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Understanding Search Engine Models

Discussion in 'Search Engine Optimization' started by ovi, Aug 30, 2004.

  1. ovi

    ovi Guest

    To understand search engines and search engine marketing, one must first understand the search engine model. There are two fundamentally different types of search engine back ends: site directories and spidering search engines. Site directory databases are built by a person manually inputting data about websites. Most directories include a site’s url, title, and description in their database. Some directories include more information, such as keywords, owner’s name, visitor rankings and so on. Some directories will allow you to control your website’s information yourself others rely on editors that write the information to conform to the directory standards.

    It is important to note that most directories include directory listings as an alterative to the search box for finding websites. A directory listing uses hierarchal groupings from general to specific to categorize a site.

    Spidering search engines take a very different approach. They automate the updating of information in their database by using robots to continually read web pages. A search engine robot/spider/crawler acts much like a web browser, except that instead of a human looking at the web pages, the robot parses the page and adds the page’s content it’s database.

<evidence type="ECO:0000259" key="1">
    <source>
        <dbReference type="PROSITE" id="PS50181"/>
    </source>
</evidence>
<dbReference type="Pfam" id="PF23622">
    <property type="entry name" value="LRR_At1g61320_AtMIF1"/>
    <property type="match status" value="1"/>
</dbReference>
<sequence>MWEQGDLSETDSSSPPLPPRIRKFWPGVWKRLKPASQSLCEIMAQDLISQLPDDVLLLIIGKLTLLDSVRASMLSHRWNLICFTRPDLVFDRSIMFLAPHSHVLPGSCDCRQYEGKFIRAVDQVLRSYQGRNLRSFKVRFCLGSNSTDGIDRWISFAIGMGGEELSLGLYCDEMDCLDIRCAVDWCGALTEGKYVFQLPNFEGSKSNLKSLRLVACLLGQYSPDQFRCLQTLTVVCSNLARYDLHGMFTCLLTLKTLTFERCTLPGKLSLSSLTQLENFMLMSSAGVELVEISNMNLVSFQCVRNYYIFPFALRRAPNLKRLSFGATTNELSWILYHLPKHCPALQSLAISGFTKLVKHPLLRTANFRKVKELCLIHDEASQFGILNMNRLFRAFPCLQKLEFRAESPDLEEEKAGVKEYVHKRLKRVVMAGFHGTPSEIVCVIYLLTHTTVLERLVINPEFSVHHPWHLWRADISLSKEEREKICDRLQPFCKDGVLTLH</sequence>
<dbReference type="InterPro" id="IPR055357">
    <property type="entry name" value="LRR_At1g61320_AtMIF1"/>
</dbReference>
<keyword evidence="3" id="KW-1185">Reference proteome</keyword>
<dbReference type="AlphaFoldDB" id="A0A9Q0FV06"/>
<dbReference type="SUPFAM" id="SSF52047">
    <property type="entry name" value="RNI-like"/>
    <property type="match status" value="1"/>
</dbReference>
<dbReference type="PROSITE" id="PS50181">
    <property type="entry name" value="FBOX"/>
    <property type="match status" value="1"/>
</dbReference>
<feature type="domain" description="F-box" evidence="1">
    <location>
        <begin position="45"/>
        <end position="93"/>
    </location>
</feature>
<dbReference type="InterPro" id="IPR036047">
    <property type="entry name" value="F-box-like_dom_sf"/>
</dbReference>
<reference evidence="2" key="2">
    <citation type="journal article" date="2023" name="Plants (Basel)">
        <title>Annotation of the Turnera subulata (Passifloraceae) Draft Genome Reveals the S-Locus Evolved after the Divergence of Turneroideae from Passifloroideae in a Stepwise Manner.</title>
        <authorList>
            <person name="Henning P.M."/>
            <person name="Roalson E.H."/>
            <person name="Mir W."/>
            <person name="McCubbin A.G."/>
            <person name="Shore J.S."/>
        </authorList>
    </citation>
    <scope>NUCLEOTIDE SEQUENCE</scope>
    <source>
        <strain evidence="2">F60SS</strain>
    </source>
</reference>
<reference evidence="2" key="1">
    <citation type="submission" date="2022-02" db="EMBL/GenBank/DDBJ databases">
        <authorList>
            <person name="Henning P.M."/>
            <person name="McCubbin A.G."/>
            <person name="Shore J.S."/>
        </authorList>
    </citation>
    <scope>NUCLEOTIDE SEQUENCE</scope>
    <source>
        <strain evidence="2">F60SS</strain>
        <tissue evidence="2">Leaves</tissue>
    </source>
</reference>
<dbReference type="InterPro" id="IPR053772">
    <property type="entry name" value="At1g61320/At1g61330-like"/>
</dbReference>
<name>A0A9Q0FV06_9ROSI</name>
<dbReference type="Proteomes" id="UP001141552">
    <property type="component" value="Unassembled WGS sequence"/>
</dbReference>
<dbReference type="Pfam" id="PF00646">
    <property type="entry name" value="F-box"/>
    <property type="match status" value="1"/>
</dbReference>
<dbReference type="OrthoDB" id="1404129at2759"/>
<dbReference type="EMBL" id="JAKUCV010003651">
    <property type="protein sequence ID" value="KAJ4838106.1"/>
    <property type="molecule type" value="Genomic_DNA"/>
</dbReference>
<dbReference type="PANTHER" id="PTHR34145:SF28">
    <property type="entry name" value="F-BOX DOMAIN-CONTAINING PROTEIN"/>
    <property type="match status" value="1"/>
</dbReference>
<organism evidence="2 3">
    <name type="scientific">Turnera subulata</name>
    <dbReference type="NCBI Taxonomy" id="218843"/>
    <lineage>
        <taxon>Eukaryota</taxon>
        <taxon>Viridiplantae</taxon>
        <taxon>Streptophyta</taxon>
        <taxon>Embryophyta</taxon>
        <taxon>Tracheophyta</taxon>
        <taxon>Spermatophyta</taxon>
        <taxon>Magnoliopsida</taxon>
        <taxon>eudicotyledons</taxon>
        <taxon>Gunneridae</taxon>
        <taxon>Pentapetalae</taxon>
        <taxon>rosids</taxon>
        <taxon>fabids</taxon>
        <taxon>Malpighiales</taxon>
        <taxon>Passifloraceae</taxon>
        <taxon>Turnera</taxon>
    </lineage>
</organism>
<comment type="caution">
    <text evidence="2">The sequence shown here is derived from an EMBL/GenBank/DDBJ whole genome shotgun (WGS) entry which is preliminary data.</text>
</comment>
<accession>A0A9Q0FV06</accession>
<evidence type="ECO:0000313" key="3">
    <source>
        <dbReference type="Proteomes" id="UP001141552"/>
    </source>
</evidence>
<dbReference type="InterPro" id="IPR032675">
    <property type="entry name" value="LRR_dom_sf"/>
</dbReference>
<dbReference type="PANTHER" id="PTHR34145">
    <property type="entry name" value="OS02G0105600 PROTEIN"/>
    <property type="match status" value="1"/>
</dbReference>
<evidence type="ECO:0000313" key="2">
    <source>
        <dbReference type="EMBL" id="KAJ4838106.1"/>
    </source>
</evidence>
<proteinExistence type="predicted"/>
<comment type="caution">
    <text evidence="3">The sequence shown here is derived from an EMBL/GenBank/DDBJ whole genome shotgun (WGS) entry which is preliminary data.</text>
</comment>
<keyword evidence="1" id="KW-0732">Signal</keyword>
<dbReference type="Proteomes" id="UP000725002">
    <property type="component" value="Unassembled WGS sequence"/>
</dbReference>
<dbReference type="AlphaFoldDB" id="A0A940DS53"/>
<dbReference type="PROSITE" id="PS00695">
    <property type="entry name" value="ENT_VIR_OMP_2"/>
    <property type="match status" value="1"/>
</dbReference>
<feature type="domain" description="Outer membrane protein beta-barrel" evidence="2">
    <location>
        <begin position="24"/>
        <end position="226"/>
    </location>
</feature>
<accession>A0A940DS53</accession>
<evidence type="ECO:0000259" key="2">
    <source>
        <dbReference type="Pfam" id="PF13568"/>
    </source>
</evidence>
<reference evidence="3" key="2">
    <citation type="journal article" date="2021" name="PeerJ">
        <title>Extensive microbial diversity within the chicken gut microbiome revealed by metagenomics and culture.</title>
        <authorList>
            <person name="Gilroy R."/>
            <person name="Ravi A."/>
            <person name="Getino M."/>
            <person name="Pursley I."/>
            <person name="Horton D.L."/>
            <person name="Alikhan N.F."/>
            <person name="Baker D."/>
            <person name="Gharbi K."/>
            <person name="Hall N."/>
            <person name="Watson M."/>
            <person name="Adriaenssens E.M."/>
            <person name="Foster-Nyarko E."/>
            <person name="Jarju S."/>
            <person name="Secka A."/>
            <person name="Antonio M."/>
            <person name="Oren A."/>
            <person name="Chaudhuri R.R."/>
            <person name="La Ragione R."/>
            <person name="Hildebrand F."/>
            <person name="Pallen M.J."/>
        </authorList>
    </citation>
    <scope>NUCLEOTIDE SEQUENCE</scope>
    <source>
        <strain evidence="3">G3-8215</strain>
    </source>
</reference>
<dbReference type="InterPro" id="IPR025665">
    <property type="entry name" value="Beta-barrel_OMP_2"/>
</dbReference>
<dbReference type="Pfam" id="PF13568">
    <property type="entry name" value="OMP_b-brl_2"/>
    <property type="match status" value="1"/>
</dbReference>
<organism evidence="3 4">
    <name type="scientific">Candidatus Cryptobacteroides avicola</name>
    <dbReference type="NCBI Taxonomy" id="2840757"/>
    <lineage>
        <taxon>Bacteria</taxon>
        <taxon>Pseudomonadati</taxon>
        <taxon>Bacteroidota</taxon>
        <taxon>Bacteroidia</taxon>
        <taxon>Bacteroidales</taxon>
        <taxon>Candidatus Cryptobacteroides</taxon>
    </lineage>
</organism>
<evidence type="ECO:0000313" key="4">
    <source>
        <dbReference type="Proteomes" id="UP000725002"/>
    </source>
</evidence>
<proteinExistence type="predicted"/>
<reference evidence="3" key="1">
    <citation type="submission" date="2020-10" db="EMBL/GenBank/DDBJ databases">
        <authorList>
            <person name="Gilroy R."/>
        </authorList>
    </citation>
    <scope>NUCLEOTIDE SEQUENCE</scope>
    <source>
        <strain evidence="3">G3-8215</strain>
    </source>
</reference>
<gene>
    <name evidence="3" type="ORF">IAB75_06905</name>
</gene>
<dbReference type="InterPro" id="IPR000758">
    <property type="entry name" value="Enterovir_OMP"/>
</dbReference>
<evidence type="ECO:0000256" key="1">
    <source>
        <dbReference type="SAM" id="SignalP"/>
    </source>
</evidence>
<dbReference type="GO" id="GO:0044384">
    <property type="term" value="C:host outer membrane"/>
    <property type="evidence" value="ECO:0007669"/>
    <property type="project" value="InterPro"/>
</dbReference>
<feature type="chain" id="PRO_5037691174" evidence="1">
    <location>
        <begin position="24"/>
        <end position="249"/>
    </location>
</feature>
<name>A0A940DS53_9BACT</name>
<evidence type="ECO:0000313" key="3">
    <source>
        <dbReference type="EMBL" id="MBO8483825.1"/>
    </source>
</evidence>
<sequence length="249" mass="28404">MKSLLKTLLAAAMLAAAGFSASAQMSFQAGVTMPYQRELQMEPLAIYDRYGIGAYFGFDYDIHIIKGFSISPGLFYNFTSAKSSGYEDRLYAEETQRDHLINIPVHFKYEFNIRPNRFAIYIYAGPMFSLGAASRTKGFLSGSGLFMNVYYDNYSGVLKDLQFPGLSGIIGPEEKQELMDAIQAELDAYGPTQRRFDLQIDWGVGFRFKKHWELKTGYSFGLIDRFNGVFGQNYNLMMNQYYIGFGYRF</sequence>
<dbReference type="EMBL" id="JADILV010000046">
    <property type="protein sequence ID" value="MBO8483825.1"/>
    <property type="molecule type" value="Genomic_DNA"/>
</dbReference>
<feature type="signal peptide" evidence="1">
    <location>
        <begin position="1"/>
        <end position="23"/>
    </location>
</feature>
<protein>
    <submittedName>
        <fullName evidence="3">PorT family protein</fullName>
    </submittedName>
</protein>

Many of the larger search engines will have both a directory and spidering search engine, e.g. yahoo.com, google.com, and allow visitors to select which they want to search. Note that many search engines do not have their own search technology and are contracting services from elsewhere. For example, Google’s spider SE is their own, but their directory is and Open Directory; additionally aol.com and netscape.com both use Google’s spider SE for their results.

    There are a few other search engine models of interest. There are some search engines that combine results from other engines such as dogpile.com and mamma.com. There are also search engines that add extra information to searches such as Amazon’s alexa.com, which uses Google’s backend but adds data from its search bar regarding tracking traffic to the site.

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